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March 4, 2016

Teacher evaluation systems: Major changes, similar results

Since TNTP’s  groundbreaking report, The Widget Effect, was released in 2009, nearly every state has made dramatic changes to the way teachers are evaluated. In that report the authors found less than 1 percent of teachers were rated below proficient, while nearly all other teachers were rated simply as proficient or satisfactory. Just a small proportion of teachers were recognized for being exceptional. Such results didn’t pass the sniff test. As anyone who has ever stepped foot in a classroom knows, there are a number of exceptional teachers as well as a number who just aren’t making the grade. Under previous teacher evaluation systems, few of these teachers were ever identified.

Despite the dramatic changes in evaluation, such as including measures of student achievement, not much has changed, according to a recent report aptly titled Revisiting the Widget Effect. Less than 3 percent of teachers are being rated below proficient. While this is more than 3 times as many teachers than found in the original Widget Effect, it is still an extremely small number.

Of course, it could be claimed that this is because there are so few ineffective teachers and not due to a failure of how teachers are evaluated. Which is a legitimate argument. In fact, this was a question the authors wanted to examine themselves by asking principals in a sample of schools how many of their teachers they felt were below proficient prior to conducting the new evaluation systems. What they found was a huge disconnect between how many teachers principals perceived to be less than proficient (27 percent) and how many teachers actually were rated below proficient (2.7 percent).

So why are so few teachers identified below proficient? Did states expend valuable time and resources simply to rate a few more teachers as ineffective? While the findings from this report are sobering, it provides important insights for policymakers in making changes to the current systems and understanding how the system is really being used at the ground level. What was fascinating is what principals said about why they didn’t rate some teachers as below proficient.  For example, some principals reported not assigning a below proficient rating to some teachers who were on the borderline because they felt their time was better spent focusing on providing extra supports to the lowest performing teachers. Other principals stated they avoided rating teachers below proficient who showed potential to be effective teachers in the future. While technically these teachers should have received poor ratings, these are actions good supervisors should take to build an effective staff.

Yet, these are examples of why it is imperative to include objective measures of effectiveness in any teacher evaluation system. States now have more flexibility in designing their own evaluation systems with the passage of the federal Every Student Succeeds Act (ESSA). They should include objective measures such as student test scores in their revised evaluations. Doing so still provides an opportunity for evaluators, such as the principals in this report, to focus their time and resources on the teachers that need them most. At the same time it lessens the chances evaluators will simply identify nearly all teachers as proficient because it is just easier to do so just as it was prior to 2009 in most states.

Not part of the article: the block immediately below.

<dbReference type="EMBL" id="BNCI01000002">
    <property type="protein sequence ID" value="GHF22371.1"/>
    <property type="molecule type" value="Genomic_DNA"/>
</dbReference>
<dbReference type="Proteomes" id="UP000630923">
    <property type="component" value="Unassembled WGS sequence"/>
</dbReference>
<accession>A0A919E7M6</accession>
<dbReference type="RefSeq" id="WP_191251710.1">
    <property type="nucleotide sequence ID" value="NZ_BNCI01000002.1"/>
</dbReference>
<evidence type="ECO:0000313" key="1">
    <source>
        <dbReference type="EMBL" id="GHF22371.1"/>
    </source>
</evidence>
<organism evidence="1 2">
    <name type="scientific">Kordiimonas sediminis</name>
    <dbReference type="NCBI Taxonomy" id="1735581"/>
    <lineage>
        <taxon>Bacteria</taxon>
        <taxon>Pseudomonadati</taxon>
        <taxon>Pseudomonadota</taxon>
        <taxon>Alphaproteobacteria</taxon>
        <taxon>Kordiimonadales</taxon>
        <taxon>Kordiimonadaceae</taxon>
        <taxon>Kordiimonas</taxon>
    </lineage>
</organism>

What states need to do now is find a proper balance between objective measures and trusting the professional judgment of evaluators, especially principals, who know what is best for the teachers and the students in that school. As the report shows, states have not yet found that right balance. Keep in mind, however, these new teacher evaluation systems are still quite new and will take some time to make the adjustments needed to have a significant positive impact on both teachers and students. – Jim Hull

Filed under: Teacher evaluation,teachers — Jim Hull @ 2:52 pm

February 24, 2016

Teaching may be harder for introverts

Last week a colleague sent me a fascinating article: “Why Introverted Teachers Are Burning Out.” It struck home with me.

I am very much an introvert and understand my own needs for quiet and alone time to re-charge. Yet, for some reason, I had never connected that with my job as a teacher. I didn’t realize that the utter exhaustion I felt at the end of the day may be more acute, or different, than what my extroverted teacher friends felt. Of course, teaching is a hard and tiring job for anyone, but this article completely resonated with me that much of my “burn-out” was due to my introversion. I am using burn-out in several ways here: sometimes you feel it on a Wednesday and can’t believe you have to come back to work the next two days, sometimes it hits in February and you honestly aren’t sure if you will make it until June, and sometimes it results in leaving the profession altogether. The novel idea that teaching is harder on an introvert never occurred to me until reading this article. For those of you who are interested, a simple Google search of “introvert teacher” brought up a plethora of blog posts and tips from introverted teachers on how to survive.

Let me take you through a run-down of a typical day in the life of a teacher:

  • Early morning you walk into the building. You may try to get there early to get some time alone to set up but if there are family obligations or a bad commute you may only have 15-20 minutes before your first class walks in. In that time you need to straighten the desks, write the objective, agenda, and homework on the board, make copies if needed, put your lunch away, get out your attendance and worksheets, and any other tasks that may pop up.